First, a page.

Suchrow S.,Biocentre Klein Flottbek and Botanical Garden | Pohlmann N.,Biocentre Klein Flottbek and Botanical Garden | Stock M.,Schleswig Holstein Agency for Coastal Defence | Jensen K.,Biocentre Klein Flottbek and Botanical Garden
Estuarine, Coastal and Shelf Science | Year: 2012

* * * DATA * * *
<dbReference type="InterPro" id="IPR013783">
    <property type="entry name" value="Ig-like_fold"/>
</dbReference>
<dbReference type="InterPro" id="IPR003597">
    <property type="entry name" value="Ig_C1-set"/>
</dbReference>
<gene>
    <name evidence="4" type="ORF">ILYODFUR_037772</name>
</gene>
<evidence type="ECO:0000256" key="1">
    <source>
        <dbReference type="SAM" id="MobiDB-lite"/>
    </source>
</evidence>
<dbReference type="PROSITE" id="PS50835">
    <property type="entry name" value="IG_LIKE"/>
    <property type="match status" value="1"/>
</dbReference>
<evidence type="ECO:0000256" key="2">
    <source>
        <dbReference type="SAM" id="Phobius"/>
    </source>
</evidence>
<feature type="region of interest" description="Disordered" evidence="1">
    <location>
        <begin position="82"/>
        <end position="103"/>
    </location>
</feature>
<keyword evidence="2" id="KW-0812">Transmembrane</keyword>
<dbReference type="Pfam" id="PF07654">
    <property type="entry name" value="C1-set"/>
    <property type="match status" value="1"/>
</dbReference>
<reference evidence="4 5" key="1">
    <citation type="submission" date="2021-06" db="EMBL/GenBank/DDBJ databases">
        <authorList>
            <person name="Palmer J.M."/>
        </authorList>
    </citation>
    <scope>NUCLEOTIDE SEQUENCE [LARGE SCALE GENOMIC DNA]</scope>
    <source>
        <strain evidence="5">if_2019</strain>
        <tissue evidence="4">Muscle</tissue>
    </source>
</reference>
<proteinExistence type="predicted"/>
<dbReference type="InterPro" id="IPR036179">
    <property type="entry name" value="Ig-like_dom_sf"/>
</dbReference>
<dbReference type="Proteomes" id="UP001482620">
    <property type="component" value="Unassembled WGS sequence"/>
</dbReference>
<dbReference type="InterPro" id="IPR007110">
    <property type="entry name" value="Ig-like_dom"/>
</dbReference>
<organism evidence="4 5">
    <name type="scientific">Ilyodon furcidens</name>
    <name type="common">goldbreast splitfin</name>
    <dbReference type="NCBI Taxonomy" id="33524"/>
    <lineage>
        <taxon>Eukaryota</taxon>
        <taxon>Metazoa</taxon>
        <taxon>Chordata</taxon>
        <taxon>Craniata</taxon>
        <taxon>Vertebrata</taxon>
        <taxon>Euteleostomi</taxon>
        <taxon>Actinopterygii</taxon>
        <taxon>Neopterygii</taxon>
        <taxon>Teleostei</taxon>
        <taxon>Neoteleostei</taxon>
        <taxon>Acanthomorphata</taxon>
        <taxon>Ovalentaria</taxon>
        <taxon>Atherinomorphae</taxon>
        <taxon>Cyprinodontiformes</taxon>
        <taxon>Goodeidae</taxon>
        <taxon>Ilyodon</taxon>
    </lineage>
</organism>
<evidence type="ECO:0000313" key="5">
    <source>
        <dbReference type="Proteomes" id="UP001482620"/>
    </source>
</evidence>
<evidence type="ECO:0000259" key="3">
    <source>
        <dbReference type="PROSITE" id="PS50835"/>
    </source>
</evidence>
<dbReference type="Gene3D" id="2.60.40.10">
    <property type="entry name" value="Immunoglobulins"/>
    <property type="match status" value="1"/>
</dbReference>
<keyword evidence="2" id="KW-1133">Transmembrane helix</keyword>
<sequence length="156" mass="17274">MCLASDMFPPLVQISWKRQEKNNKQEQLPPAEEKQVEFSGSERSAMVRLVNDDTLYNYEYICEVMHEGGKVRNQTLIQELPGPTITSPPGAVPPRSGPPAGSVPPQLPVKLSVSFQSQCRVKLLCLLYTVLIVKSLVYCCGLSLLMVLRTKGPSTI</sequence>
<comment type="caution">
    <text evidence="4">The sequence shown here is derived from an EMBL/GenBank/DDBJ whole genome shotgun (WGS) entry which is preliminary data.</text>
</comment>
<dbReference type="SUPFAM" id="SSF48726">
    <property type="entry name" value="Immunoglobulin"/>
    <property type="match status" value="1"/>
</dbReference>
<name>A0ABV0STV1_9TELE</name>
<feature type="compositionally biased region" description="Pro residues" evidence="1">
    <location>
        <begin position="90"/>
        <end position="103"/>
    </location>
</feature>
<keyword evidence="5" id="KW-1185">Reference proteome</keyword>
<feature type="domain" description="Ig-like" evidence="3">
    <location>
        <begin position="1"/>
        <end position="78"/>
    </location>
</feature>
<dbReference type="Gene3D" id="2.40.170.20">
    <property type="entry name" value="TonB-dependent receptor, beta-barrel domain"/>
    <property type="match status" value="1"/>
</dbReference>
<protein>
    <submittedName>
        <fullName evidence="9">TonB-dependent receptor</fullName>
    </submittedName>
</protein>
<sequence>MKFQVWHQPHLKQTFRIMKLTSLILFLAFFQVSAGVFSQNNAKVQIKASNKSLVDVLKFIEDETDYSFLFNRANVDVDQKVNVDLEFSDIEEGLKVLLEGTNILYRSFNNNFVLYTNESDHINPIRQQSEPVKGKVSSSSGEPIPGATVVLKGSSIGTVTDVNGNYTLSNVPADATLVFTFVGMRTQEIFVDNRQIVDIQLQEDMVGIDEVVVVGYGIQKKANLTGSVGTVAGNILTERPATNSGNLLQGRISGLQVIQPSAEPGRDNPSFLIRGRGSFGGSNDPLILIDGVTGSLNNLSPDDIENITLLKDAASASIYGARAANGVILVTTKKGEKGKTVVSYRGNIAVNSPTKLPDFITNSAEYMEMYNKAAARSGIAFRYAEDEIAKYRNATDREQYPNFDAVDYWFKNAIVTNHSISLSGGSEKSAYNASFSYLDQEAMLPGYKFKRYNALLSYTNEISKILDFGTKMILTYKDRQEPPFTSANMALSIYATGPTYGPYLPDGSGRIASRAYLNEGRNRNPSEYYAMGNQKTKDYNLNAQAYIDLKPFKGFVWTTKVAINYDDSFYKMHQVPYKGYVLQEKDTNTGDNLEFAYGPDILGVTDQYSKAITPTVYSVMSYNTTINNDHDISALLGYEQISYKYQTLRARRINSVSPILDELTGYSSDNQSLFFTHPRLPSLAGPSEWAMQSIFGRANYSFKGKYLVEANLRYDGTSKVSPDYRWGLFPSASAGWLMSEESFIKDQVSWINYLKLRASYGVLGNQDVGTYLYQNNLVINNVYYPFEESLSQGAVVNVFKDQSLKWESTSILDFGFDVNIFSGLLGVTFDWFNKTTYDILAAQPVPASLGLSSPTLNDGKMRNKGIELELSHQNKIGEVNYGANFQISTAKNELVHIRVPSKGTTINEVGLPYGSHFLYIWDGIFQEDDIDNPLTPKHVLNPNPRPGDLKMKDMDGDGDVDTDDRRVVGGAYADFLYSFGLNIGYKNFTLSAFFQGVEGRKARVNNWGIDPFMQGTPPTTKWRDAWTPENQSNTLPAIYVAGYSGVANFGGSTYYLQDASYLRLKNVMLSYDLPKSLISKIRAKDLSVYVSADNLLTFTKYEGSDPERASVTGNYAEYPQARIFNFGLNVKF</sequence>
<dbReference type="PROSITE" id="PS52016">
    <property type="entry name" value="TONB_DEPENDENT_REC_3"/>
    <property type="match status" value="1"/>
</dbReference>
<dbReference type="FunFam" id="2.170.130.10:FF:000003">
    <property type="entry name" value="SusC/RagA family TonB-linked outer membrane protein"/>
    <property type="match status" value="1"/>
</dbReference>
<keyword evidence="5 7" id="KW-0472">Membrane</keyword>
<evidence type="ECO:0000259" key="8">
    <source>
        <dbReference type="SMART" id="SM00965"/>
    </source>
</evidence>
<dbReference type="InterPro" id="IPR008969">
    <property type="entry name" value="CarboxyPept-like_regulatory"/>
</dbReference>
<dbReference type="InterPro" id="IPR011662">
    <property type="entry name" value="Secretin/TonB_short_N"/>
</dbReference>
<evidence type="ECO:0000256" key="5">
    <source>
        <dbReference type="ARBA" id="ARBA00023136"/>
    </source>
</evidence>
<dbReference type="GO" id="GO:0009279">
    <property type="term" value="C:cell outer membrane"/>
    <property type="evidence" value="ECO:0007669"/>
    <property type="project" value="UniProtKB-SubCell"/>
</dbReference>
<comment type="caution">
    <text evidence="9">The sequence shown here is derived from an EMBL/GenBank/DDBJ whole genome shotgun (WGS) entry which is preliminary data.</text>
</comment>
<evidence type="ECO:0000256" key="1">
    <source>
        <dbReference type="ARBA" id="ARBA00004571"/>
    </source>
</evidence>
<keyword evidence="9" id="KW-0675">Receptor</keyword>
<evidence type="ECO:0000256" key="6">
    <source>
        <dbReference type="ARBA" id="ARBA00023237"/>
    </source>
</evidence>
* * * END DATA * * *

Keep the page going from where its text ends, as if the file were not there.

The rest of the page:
We analyzed long-term (19-21 years) surface elevation changes of salt marshes along the German mainland North Sea coast in a large and consistent data set (423 plots). Our aim was to determine the influence of 12 predictor variables, e.g. elevation, micro-topography and management data. For each plot, we measured elevation above sea level, once 1988-1990 and again 2009. The calculated surface elevation change per year (target variable SEC) was+0.6cmyr -1 on average. 85.8% of the plots showed positive SEC values. Although 11 predictors were significantly correlated to SEC, only five driving on different scales were included by the tree fitting algorithm when using regression tree analysis. The resulting tree model with 11 terminal nodes explained 45.7% proportion of the variance in SEC values. Plots tended to high SEC values when a) lying low in relation to mean high tide, b) being located in the northern regions of the study area, and c) lying in drainage ditches. d) Grazing management did account for SEC variance only in northern regions. e) SEC was enhanced on non-grazed plots lying high in relation to mean high tide. We concluded that most of the studied salt marshes may outpace a predicted sea-level rise of about 0.1-0.2cmyr -1, but barely half of the marsh areas might follow a sea-level rise of 0.6cmyr -1. Regression tree analysis is a useful approach for studying changes in elevation of salt marshes when considering various variables. © 2011 Elsevier Ltd. Source